South Kaibab Trail approx. 13 km down hill on well groomed but steep trail (with no time for warm up and it is not often you start out a hike all down hill, so don't over do it and ruin the trip). There is no water on this trail therefore you must carry it with you,they recommend 4 litres per person. Stop often and enjoy the views they are continually changing.
We stayed at Bright Angel Campground just off Colorado River with good facilities, drinking water and a cookhouse that you can book your meals (must reserve). Next Morning we headed out on Bright Angel Trail to Indian Gardens Camp approx 4 hours along Colorado River and up through Ravine to Camp. There are facilities and drinking water at Indian Gardens.
The next day head up Bright Angel Trail to Canyon South Rim approx. 5 hours and about 3300 feet of elevation gain so take your time and use the rest stop eat and drink lots. Well groomed Trail many, many switch backs. On both trails you will be sharing the trails with the Mule Teams so be prepared to make room.
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Posted By: vpigeon
- Sat Jan 19 22:37:30 UTC 2019
UpsideBright Angel trail also has drinking water at the Indian Garden campsite, approx 1/2 up (or down).
Phantom Ranch has only "outhouses", but there are flush toilets nearby, just across the small bridge over Clear Creek as you head out towards the Silver Suspension bridge on your way out to Bright Angel trail.
Posted By: vpigeon
- Sat Jan 19 22:30:17 UTC 2019
Upside A life's adventure, sleeping at the bottom of the Grand Canyon. Did this from the south rim on Jan 16-17, 2019 (cannot do it from the north rim in the winter, as there is no access to the north rim in the winter, and also no services on the north rim). DownsideLong hikes down and up, some slush and mud on both trails (South Kaibab (SK) down, Bright Angel (BA) up) CommentAs I say, a bucket list hike.
Did this on Jan 16 and 17, 2019, in the winter. Contrary to same time in 2018, there was snow on the south rim, and for 2-3 kms down and up, at the top. Weather gets warmer and better as you descend.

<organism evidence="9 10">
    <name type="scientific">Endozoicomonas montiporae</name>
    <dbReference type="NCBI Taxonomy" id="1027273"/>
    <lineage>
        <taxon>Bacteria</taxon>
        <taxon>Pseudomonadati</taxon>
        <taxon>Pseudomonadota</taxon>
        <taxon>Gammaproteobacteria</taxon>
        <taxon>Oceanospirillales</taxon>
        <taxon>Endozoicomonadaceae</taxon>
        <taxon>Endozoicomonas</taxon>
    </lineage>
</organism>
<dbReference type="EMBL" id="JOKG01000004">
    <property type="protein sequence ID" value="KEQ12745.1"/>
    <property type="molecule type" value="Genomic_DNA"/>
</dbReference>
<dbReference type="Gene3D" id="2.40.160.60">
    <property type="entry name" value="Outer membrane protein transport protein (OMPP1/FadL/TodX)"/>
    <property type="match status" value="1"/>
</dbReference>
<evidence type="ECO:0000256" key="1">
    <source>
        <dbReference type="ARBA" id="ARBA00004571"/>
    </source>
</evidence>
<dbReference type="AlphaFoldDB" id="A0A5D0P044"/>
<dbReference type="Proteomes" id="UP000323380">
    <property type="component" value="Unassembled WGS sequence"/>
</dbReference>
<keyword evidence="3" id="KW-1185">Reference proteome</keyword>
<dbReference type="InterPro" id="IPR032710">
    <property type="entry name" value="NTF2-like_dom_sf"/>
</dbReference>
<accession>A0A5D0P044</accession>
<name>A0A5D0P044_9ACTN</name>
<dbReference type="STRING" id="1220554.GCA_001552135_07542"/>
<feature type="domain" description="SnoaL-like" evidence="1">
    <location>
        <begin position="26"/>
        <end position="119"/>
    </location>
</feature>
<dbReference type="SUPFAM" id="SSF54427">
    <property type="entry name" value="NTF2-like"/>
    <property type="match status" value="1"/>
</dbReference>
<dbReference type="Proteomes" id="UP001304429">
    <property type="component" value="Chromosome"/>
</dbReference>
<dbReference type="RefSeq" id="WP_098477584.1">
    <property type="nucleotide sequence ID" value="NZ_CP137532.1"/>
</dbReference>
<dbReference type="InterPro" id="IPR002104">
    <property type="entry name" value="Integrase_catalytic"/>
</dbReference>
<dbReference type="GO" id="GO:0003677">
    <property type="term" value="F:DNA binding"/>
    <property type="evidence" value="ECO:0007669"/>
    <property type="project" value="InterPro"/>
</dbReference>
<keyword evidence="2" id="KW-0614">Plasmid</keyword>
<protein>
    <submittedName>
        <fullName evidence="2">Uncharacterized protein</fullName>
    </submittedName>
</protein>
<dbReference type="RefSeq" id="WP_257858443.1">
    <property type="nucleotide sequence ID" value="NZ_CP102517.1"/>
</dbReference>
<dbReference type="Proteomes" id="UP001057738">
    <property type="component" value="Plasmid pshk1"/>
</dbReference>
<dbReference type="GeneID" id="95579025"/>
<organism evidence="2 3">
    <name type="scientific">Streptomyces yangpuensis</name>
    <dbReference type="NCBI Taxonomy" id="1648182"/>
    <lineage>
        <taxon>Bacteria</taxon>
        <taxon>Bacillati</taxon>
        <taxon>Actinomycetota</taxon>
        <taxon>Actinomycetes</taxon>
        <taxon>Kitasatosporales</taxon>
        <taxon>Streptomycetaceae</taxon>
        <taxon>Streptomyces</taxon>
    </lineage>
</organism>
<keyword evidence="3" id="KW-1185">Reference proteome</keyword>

All experts say to hike down SK and up BA, as SK is steeper, shorter (13 kms) and has no shade and no water. This would certainly apply in summer, as it gets very hot. BA is longer (18 kms) softer grade (except top 4-5 kms which are relentlessly upwards), but much more pleasant for the views and features (2 creeks, campsite, outhouses, etc...).
Took us 4.5 hours down SK, 6 hrs up BA, but I think the reverse times would apply approximately equally (ie, 4.5 down BA, and 6 up SK).
In the summer, you should NOT attempt 31 kms round trip, way too hot. In the winter, you would probably run out of sunlight before getting back up to the top.
Phantom Ranch is wonderful, we slept in 10-bed dorms, OK for 1-2 nights. They also have cabins, but very hard to reserve, 15 months in advance. The meals (dinner and breakfast) were excellent, the packed lunch for the hike back up was a rip off at over $22 US (basically sealed foods, and 1 apple). Just bring more food with you for the hike out. They do sell wine and beer, coffee, lemonade, soft drinks.
Not much to do down there, you can hike/walk north on the North Kaibab trail until it starts to climb up to the north rim. Or you can do a lot of yoga or read good books (they have a few books there, might want to bring one. Make sure it's a light weight print.)
Slept at Bright Angel Lodge the night before ($75 / room for 2), took the free Hikers' Express (8 or 9 am) on morning of Jan 16, took us (and approx. 25 others) to the SK trailhead at east end, and our car was still at BA lodge PL when we arrived there approx 2 pm on Jan 17.